CES: A Love Affair

See below for genuine admiration and enthusiasm.

The key to happiness at CES is to eliminate any fucks you may have given about “business objectives” before you step off the plane. Doing it right means embracing the madness, not trying to impose rationality in a place where it doesn’t belong. Friends, join me as I walk you through all the things I loved at CES this year.

For those who haven’t been, CES is the largest electronics show in the country and the 2014 show just ended. It’s held each year in Las Vegas in the post-holiday-hangover part of early January when all your holiday-season sleepless nights are still fresh in your mind, certainly as a reminder to all of us with a deep passion for electronics that we can never, ever stop thinking about the holidays. Thought it was over? Actually, babe, you blinked and the cycle just started all over again.

The love/hate relationship that technology lovers have with CES cannot be overstated. It is vast, equal parts passion and loathing. For me though, I am an unabashed lover of CES. I may front sometimes to friends (“you guys, it was so overwhelming”) but actually there are few things more satisfying to me than aisles and aisles of possibility placed against a backdrop of bright lights and indulgence.

About a year ago, a few friends and I started Grand St. to create an outlet for our obsession with indie electronics. You see, the future for independent electronics couldn’t be better. At no point in history has it been possible to launch a consumer electronics product with three people and a pile of dreams, and that alone is worthy of our full-time devotion. We wanted to build the best place to find these products, and part of the job requires the annual pilgrimage to Vegas.

If all you care about is eyerolling the latest television announcements, you might as well stay home and live in the comments sections of various blogs. There’s too much to be excited about and if you let yourself drink the CES kool-aid even a little, I promise you it tastes great.

Reflecting back on last week, these were my four big takeaways from CES 2014 from an emerging technology lover and friend:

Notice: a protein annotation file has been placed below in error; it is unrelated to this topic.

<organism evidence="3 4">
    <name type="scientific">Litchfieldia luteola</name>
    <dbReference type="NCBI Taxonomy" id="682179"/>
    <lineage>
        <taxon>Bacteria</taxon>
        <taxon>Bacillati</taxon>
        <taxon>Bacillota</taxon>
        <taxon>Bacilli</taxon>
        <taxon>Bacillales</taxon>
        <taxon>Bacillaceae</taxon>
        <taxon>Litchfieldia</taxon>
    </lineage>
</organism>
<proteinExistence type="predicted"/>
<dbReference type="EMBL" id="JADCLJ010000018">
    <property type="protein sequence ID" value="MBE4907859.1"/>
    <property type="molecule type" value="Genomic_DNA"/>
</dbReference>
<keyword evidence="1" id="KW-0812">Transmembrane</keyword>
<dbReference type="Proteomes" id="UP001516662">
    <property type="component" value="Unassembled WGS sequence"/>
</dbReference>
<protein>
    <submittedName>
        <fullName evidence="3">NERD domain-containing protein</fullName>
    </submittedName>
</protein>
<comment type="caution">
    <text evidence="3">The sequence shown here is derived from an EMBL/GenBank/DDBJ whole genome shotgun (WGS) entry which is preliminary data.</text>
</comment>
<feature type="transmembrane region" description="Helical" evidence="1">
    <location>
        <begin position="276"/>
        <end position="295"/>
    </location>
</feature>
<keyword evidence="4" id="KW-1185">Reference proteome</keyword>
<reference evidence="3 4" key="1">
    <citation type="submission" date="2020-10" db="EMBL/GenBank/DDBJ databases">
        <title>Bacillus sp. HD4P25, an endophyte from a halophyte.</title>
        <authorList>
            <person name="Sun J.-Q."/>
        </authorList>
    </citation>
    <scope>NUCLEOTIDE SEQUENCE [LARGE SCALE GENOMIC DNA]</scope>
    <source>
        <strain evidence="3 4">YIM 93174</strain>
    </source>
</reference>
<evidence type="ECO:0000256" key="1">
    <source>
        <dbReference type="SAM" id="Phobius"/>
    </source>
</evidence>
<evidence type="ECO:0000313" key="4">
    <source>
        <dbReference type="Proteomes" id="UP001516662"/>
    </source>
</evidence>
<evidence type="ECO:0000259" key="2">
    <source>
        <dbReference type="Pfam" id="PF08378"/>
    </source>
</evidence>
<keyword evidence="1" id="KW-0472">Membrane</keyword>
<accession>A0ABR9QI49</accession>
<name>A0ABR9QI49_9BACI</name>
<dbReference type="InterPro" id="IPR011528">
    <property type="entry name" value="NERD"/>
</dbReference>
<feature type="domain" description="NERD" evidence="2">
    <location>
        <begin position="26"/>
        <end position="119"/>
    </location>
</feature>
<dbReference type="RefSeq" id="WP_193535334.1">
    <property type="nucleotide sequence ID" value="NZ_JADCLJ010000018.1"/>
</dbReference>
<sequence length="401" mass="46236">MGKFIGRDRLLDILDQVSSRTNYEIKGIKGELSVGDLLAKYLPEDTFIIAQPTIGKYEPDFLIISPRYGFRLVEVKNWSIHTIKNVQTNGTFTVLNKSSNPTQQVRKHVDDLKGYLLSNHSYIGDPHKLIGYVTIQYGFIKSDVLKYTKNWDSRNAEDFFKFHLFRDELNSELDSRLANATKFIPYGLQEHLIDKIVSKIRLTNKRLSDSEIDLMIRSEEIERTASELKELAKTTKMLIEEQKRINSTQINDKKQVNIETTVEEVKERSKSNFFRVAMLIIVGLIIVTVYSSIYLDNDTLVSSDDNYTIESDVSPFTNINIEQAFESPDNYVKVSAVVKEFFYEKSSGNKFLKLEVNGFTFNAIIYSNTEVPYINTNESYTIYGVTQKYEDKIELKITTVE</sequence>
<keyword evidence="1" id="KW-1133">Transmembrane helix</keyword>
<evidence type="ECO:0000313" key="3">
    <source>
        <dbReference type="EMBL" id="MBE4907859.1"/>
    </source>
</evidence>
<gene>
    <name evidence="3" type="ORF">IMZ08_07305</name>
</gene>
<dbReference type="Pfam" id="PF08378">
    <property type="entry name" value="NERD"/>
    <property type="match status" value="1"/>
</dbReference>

1. Continued convergence of fashion and technology.

I walked into one booth that looked like the inside of AllSaints, that edgy British clothing store. But they were selling headphones, and there wasn’t a single leather skirt in sight. It felt distinct though, and totally different from the normally harsh-white, well-lit showrooms on the floor.

Additionally, one of the most intriguing new products I saw was the Netatmo JUNE, a new bracelet that monitors sun exposure. Seeing this product that further reinforced my belief that fashion will win wearables. Anything you’re going to wear on your body, especially above the neck, has to fit personal style criteria as much as it fulfills usability and feature demands.

2. Software will win activity tracking.

I believe deeply in activity tracking and personal analytics, though I think the key to true mainstream adoption and success is going to come from great software that’s so insightful and crucial that users are compelled to stay on the program. That’s currently the issue that I see in the world of activity tracking: too many quitters. Engagement has never been hardware’s strong suit though, that always comes from the software.

3. Connected home products will continue to explode this year.

Finally! The dream of a connected home for the rest of us is coming true. With new products coming to market that have the triple-threat of great design, dead-simple use cases and affordable price points the connected home is no longer only available to the .01% and is quickly becoming a reality.

4. Consumer 3D Printing push continues.

Perhaps we will look back at the story arc of consumer 3D printing in a few years and wonder why it took as long as it did. How did we all live without these in our homes for so long! Consumer 3D printing growth has been an incremental path (the anti-Snapchat, if you will) but it’s incredibly impressive nonetheless. The floor-space alone this year was indicative to me that every company in the space is investing heavily in consumer initiatives and I look forward to seeing the results over the course of the year.

Bye for now Vegas…see you next year.